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Center for Health Policy Research on Rural Physician Recruitment Presented at Association of American Medical Colleges Conference in Washington D.C.

Center for Health Policy (CHP) researchers were invited to present research on critical access hospital physician recruitment and retention by the prestigious Association of American Medical Colleges (AAMC). The research focuses on common factors in the recruitment and retention of rural physicians, a medical population that is expected to be more in demand since the Supreme Court upheld the Affordable Care Act.

Dr. David Schmitz, M.D., affiliate faculty at the CHP and associate director of rural family medicine at the Family Medicine Residency of Idaho, presented on “Comparing Critical Access Hospital Physician Recruitment and Retention Factors Across Four Northern States” at the 8th Annual AAMC Physician Workforce Research Conference, held in Washington D.C. on May 3-4. The research was compiled by Schmitz, Ed Baker, Ph.D., director of the CHP, and Dr. Ted Epperly, M.D., affiliate faculty with the CHP and program director and CEO of the Family Medicine Residency of Idaho.

Schmitz, Baker and Epperly have been active in developing and implementing the Community Apgar Program (CAP), which (1) identifies individual community strengths and unique opportunities for improvement in Critical Access Hospitals (CAHs) and Community Health Centers (CHCs) related to recruiting and retaining physicians; (2) seeks to understand state or regional patterns impacting physician supply which can be addressed at the macro level; and (3) creates a shared national database to facilitate broader understanding of important issues related to physician recruitment and retention to rural and underserved areas.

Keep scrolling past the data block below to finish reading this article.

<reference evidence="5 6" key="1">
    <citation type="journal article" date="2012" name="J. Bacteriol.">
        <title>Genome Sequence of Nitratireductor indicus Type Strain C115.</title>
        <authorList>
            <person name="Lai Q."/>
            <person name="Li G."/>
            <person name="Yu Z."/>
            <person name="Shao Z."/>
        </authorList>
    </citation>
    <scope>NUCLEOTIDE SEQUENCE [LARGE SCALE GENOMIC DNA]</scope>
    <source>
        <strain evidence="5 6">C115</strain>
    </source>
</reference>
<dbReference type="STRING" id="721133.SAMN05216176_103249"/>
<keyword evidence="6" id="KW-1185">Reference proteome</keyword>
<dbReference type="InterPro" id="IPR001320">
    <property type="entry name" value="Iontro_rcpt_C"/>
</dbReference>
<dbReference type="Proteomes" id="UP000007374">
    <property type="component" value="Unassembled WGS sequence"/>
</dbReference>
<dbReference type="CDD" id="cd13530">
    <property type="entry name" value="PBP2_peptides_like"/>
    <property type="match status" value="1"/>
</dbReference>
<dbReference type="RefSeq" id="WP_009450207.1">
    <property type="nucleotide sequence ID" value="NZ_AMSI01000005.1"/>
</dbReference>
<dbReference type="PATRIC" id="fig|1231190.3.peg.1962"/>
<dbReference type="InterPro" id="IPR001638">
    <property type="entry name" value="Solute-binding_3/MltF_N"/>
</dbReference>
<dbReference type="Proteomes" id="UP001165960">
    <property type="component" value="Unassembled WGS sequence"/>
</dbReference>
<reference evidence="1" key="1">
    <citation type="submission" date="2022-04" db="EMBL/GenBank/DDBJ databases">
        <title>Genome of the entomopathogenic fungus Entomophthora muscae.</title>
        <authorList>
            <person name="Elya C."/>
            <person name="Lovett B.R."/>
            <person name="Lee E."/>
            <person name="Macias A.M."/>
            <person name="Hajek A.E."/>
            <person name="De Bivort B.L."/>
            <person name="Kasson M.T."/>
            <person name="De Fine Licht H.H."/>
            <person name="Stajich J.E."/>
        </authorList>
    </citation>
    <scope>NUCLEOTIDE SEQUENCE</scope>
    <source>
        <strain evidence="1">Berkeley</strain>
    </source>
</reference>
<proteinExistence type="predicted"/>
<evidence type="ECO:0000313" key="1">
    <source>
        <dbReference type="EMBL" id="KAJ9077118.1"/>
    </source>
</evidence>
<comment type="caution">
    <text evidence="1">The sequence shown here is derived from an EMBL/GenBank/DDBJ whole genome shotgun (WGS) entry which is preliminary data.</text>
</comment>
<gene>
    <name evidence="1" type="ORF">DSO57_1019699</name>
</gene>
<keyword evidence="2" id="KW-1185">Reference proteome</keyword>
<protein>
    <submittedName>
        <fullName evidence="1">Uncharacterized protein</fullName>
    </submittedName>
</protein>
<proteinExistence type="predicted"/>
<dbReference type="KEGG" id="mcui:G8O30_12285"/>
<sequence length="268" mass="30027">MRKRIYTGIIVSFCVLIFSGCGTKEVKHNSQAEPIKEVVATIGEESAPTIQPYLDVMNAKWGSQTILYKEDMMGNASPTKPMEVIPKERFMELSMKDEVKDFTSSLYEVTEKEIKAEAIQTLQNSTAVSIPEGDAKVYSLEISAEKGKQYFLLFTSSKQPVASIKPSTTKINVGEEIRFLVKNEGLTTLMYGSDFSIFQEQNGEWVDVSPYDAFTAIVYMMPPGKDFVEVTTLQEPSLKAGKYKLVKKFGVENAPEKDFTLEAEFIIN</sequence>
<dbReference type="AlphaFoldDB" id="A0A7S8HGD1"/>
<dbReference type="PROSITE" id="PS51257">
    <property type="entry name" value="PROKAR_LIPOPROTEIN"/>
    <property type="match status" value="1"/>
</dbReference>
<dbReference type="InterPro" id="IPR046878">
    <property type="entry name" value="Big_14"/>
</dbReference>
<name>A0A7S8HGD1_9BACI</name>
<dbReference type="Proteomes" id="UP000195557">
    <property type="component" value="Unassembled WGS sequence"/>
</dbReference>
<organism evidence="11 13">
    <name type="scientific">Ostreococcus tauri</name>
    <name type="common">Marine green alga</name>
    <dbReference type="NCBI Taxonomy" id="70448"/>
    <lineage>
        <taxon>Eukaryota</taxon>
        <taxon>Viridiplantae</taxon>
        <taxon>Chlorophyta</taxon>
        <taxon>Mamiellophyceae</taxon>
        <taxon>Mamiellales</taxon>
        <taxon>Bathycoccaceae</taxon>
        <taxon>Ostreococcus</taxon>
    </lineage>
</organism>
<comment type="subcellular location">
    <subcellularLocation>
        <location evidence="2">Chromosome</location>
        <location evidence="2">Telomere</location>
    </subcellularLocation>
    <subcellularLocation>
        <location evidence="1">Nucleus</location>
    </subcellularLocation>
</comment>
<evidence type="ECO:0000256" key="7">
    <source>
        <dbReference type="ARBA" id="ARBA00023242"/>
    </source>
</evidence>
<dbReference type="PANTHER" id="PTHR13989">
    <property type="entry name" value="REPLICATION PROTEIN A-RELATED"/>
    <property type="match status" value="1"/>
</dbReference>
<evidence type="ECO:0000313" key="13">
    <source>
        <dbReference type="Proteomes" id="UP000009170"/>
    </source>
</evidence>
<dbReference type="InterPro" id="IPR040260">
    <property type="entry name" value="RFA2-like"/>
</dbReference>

By participating in the CAH CAP, rural hospitals and communities can find improvement opportunities for physician recruitment and retention strategies, which can in turn lead to a community strategic action plan. The collective results of a region may assist policy makers to identify state level legislative and/or policy initiatives that can be useful for critical access hospitals as a whole.

“It is significant that the Association of American Medical Colleges has recognized the Community Apgar Program research as a positive catalyst to help meet the physician workforce needs of the near future,” states Baker. “The recent Supreme Court ruling which upheld the Affordable Care Act will put significant demand pressures on our health care system and this work will help rural and underserved communities attract and retain the physicians they need.”

When comparing data across multiple states, the researchers at CHP can identify trends that are advantageous or may be obstacles to rural physician recruitment and retention. Such studies allow policy makers in states with similarities to learn from one another. On a national scale, these studies could inform regional and national policy makers as they craft legislative or other approaches to addressing physician shortages in rural communities.

The AAMC serves and leads the academic medicine community to improve the health of all. It represents all 137 accredited U.S. and 17 accredited Canadian medical schools; nearly 400 major teaching hospitals and health systems; and 90 academic and scientific societies. Through its many programs and services, the AAMC strengthens the world’s most advanced medical care by supporting the entire spectrum of education, research, and patient care activities conducted by member institutions.